Pushes Obama Talking Points on Joe the Plumber's Taxes photo of Joe Wurzelbacher |"McCain Used Joe Wurzelbacher to Depict His Tax Plan; Ironically He Is in Line for Obama's Tax Plan," insists the subheader for an October 16 story by Imaeyen Ibanga. The reporter pushed the Obama campaign talking points that as it stands right now "Joe the Plumber" would be a beneficiary of Illinois senator's tax plans:

Wurzelbacher has become the focal point of the presidential election because of his objections to Obama's plan to boost taxes on people who earn more than $250,000. Ironically, the plumber currently has an income level that would make him eligible for Obama's proposed tax cut rather than the tax increase.

But that doesn't address what impact Obama's tax hikes might have on Wurzelbacher's boss and how new taxes might adversely impact the plumbing company's payroll under an Obama administration.

After noting that Wurzelbacher admitted the company he's hoping to buy doesn't cross the quarter-million threshold, Ibanga seemed perplexed at his anger at the notion of taxing "rich" people for their success:

Wurzelbacher conceded today that he is not in danger of being hit with the higher tax rate. He acknowledged that he wants to buy a plumbing company for $250,000 to $280,000. That wouldn't be how much profit he would make from the firm.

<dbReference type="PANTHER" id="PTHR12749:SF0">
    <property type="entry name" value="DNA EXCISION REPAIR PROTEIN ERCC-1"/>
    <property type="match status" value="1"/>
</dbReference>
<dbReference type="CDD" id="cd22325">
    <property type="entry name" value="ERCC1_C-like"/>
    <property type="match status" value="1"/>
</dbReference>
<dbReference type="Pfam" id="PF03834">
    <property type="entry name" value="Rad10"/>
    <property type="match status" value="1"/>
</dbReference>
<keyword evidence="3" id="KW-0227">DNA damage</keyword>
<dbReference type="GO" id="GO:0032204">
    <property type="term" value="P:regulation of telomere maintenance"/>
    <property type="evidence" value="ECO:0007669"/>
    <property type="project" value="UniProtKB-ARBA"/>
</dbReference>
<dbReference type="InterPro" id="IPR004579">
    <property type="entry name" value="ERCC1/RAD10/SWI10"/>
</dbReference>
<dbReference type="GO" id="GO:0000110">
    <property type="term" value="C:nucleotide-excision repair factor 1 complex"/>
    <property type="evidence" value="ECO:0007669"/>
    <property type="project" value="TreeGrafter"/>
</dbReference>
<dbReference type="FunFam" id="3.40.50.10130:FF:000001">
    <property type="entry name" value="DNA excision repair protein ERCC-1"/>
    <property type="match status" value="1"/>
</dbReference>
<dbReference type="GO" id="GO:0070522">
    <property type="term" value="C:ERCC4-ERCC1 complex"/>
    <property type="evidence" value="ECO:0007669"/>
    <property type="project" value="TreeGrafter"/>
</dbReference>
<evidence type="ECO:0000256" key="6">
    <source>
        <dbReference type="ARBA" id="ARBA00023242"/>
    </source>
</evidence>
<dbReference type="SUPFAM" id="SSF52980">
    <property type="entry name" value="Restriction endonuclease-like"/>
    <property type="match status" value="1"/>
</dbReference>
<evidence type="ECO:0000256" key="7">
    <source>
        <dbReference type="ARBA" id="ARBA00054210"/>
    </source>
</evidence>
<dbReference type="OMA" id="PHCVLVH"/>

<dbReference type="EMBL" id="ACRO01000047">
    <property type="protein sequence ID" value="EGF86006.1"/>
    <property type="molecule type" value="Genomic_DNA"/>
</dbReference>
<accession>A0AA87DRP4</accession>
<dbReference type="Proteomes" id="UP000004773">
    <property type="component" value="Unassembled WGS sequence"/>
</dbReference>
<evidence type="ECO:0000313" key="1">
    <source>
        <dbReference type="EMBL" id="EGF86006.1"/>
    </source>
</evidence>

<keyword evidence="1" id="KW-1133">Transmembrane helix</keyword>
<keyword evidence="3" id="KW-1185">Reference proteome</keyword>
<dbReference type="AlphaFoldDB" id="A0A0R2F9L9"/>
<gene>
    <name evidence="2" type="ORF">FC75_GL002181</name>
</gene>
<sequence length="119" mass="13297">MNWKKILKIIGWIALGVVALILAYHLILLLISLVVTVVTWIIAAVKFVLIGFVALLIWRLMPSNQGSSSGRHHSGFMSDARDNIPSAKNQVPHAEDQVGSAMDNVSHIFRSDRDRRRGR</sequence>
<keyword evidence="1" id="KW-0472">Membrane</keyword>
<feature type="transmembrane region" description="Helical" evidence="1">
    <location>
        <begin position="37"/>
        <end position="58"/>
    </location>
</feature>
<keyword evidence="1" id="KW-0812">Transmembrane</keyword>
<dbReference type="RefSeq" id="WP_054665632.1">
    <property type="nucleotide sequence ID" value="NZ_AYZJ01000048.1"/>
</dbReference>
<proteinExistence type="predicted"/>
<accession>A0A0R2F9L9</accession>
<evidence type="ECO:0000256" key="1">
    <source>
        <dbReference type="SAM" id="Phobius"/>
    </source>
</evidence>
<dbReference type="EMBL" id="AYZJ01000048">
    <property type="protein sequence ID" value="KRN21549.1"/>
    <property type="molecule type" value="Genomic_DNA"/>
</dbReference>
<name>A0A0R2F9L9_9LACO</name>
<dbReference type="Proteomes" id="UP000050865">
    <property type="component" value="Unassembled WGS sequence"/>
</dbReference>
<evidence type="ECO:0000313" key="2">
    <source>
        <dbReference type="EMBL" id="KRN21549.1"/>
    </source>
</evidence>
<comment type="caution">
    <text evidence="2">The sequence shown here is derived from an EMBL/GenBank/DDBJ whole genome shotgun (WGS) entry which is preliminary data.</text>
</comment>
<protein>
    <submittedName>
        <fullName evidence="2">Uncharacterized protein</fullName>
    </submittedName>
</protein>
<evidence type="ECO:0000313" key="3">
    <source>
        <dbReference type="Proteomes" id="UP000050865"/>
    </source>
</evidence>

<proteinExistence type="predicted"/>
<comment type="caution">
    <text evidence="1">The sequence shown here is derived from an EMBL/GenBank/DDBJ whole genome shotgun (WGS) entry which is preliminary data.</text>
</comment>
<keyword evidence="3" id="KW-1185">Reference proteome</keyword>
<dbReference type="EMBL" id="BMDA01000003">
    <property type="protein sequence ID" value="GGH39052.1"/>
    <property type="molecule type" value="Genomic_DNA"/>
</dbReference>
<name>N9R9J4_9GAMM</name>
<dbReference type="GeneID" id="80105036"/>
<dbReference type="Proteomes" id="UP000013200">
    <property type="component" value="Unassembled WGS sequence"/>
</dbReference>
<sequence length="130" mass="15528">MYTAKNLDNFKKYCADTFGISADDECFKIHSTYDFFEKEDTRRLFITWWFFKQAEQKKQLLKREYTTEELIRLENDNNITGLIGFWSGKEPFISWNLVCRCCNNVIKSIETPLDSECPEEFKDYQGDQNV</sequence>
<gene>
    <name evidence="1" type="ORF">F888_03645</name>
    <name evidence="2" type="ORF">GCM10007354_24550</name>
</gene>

He would make much less, he said.

That would seem to indicate that Wurzelbacher would not be subject to Obama's proposed tax increase from 36 percent to 39 percent for those making more than $250,000 per family. Instead, he would be eligible for a tax cut that Obama is proposing.

Nevertheless, the plumber said people shouldn't be "punished' for success even if you become a billionaire.

"I don't like it," said Wurzelbacher. "You know, me or -- you know, Bill Gates, I don't care who you are. If you worked for it, if it was your idea, and you implemented it, it's not right for someone to decide you made too much."

Regardless of whether Wurzelbacher would have to pay higher taxes off the bat, it's not a stretch to imagine the Ohio plumber would be less likely to go ahead with his plans to purchase the business if there's uncertainty about how anti-business the Obama administration will be.

That can't or won't grasp that concept is just more evidence that the media don't get free enterprise.

Photo of Wurzelbacher via 

Campaign Watch Taxes Economy Campaigns & Elections 2008 Presidential Online Media Imaeyen Ibanga Joe Wurzelbacher Joe the Plumber

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